Waiver (in the context of contracts)
The intentional renunciation of some legal right, immunity or privilege by some positive statement, act, or omission inconsistent with the existence of such right.
An express waiver is actually declared – explicitly renounced by the party with the right. An implied waiver is to be understood and inferred from the actions of the party in question.
Two common types of waivers found are waivers by employers for employee debt, and waivers for breach of contract
- A waiver by an employer for a debt (a debt waiver) by an employee in respect of the employment gives rise to a taxable fringe benefit.
- A waiver of a breach of contract is an affirmation of the contract which destroys any rights to rescind the contract and sue for damages.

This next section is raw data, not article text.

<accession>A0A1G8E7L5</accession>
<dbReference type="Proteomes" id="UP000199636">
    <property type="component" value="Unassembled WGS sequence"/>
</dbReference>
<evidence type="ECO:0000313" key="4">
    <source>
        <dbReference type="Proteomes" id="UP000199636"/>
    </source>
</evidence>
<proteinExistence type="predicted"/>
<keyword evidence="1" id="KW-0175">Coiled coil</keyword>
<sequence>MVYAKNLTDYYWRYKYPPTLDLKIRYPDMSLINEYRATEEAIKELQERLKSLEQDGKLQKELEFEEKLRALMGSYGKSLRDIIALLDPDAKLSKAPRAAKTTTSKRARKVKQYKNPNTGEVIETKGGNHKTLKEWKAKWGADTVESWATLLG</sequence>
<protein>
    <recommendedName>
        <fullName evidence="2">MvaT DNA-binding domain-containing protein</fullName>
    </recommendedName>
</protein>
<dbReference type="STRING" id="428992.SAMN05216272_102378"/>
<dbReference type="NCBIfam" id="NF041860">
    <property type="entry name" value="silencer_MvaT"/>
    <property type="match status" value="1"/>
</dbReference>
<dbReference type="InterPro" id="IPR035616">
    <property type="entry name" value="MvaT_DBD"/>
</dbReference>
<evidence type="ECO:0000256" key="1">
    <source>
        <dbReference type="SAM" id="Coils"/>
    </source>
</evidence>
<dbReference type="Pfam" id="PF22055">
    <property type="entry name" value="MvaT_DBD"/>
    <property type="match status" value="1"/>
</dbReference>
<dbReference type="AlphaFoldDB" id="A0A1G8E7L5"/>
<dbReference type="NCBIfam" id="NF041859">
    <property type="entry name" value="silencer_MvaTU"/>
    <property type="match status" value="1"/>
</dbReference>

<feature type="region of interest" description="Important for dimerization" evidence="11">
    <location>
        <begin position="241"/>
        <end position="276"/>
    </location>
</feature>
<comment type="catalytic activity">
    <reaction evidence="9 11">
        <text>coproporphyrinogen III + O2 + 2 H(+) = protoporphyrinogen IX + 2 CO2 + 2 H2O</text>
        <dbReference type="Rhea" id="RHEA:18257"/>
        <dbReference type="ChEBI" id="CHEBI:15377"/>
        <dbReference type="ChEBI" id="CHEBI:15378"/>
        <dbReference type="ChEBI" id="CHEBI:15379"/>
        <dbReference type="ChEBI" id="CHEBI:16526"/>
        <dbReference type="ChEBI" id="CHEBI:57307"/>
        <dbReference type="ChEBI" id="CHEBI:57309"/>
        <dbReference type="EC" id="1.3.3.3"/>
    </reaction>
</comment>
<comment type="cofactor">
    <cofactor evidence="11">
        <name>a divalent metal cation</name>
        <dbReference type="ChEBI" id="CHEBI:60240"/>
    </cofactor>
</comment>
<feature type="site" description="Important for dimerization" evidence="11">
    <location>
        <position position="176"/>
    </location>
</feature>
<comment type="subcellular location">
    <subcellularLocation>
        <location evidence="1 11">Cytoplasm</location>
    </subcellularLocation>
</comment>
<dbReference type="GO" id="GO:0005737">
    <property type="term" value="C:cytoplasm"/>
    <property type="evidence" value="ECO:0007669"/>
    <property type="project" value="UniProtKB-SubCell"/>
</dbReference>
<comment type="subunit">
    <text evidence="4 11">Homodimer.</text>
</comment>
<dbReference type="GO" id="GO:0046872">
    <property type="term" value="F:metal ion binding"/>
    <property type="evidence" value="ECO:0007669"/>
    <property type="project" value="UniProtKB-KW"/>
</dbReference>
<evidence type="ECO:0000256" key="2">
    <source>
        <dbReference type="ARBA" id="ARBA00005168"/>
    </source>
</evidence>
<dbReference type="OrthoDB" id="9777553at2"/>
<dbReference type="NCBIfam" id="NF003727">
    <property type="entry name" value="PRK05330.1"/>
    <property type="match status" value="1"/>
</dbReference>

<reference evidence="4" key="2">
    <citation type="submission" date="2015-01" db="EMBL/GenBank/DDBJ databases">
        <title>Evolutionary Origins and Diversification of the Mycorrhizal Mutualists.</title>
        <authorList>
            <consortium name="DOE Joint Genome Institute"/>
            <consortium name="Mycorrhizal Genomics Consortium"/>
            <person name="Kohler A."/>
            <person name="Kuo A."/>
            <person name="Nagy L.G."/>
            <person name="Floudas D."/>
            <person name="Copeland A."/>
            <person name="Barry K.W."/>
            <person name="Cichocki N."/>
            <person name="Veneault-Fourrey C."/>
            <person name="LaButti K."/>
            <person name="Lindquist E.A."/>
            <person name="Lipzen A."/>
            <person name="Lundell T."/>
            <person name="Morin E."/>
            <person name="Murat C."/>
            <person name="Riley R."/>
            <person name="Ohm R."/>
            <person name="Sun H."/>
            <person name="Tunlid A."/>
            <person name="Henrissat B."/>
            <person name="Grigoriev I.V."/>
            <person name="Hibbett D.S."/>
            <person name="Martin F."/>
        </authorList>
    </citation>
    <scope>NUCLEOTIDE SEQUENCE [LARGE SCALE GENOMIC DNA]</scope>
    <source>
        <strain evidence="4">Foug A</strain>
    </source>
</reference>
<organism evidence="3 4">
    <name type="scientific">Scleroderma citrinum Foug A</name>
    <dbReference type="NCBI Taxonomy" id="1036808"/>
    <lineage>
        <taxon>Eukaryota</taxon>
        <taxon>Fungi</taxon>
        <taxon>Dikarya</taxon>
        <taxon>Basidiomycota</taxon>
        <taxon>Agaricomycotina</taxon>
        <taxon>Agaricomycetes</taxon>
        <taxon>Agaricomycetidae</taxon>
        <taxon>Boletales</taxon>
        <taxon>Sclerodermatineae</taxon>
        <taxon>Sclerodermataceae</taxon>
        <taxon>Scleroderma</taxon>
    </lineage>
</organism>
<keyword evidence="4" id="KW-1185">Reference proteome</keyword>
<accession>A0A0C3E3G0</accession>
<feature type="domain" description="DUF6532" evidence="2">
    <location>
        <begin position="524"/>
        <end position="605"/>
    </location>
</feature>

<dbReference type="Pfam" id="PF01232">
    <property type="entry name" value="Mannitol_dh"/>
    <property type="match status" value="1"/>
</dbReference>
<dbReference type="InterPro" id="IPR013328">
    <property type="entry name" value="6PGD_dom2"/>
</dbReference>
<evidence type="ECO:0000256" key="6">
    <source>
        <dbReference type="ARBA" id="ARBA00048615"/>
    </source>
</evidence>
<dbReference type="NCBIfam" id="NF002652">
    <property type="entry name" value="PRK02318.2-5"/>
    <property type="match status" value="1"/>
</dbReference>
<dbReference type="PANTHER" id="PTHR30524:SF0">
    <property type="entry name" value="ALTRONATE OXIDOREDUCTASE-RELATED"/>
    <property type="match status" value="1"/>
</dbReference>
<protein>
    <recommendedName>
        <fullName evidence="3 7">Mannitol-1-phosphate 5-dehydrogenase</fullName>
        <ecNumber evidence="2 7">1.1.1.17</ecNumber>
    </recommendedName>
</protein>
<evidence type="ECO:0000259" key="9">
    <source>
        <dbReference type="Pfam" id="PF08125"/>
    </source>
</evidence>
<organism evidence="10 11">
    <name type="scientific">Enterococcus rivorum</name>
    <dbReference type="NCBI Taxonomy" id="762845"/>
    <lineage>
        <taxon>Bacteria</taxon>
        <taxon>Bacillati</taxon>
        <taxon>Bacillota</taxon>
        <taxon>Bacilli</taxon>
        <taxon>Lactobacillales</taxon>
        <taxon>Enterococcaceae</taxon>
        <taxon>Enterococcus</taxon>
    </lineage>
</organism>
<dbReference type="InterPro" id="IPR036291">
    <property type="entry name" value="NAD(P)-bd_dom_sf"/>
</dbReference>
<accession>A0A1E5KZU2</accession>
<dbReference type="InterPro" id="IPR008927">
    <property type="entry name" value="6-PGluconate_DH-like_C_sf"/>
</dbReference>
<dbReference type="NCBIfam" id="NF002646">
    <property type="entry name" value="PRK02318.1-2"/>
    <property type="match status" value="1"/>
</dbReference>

An example of the latter waiver for breach of contract can be found in the case of McLachlan v Ryan (1987) 4 BCL 155. The contract gave the principal the option to cancel if the contractor did not complete the work at an agreed upon rate. The contractor failed to meet these requirements, and the principal agreed to accept $4,000 to compensate for the loss suffered. The principal then later attempted to terminate the contract on the grounds that the contractor had breached. The Court held that the principal could not use the delay as grounds for termination given that he had waived his right to insist on timely completion by accepting the monetary compensation, and that the termination was therefore wrongful.